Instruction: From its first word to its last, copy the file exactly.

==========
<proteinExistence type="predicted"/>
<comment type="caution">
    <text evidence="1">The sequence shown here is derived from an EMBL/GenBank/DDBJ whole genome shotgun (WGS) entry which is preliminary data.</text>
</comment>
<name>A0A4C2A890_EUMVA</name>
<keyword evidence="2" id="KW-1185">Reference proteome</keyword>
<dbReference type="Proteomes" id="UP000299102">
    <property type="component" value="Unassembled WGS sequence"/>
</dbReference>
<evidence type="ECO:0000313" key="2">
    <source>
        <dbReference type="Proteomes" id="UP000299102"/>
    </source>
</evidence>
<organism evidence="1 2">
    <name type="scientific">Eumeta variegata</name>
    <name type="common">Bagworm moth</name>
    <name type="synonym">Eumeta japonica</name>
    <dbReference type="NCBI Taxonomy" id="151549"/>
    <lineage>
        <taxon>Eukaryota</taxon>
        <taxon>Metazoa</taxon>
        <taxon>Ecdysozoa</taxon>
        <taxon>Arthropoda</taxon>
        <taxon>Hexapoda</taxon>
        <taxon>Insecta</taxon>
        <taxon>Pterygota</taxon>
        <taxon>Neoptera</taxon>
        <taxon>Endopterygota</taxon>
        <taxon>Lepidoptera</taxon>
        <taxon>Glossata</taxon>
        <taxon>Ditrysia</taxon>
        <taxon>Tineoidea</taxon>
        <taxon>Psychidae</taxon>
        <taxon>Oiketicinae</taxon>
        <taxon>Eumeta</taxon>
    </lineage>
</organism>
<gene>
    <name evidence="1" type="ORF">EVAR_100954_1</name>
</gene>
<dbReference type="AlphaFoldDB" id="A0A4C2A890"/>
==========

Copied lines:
<proteinExistence type="predicted"/>
<comment type="caution">
    <text evidence="1">The sequence shown here is derived from an EMBL/GenBank/DDBJ whole genome shotgun (WGS) entry which is preliminary data.</text>
</comment>
<name>A0A4C2A890_EUMVA</name>
<keyword evidence="2" id="KW-1185">Reference proteome</keyword>
<dbReference type="Proteomes" id="UP000299102">
    <property type="component" value="Unassembled WGS sequence"/>
</dbReference>
<evidence type="ECO:0000313" key="2">
    <source>
        <dbReference type="Proteomes" id="UP000299102"/>
    </source>
</evidence>
<organism evidence="1 2">
    <name type="scientific">Eumeta variegata</name>
    <name type="common">Bagworm moth</name>
    <name type="synonym">Eumeta japonica</name>
    <dbReference type="NCBI Taxonomy" id="151549"/>
    <lineage>
        <taxon>Eukaryota</taxon>
        <taxon>Metazoa</taxon>
        <taxon>Ecdysozoa</taxon>
        <taxon>Arthropoda</taxon>
        <taxon>Hexapoda</taxon>
        <taxon>Insecta</taxon>
        <taxon>Pterygota</taxon>
        <taxon>Neoptera</taxon>
        <taxon>Endopterygota</taxon>
        <taxon>Lepidoptera</taxon>
        <taxon>Glossata</taxon>
        <taxon>Ditrysia</taxon>
        <taxon>Tineoidea</taxon>
        <taxon>Psychidae</taxon>
        <taxon>Oiketicinae</taxon>
        <taxon>Eumeta</taxon>
    </lineage>
</organism>
<gene>
    <name evidence="1" type="ORF">EVAR_100954_1</name>
</gene>
<dbReference type="AlphaFoldDB" id="A0A4C2A890"/>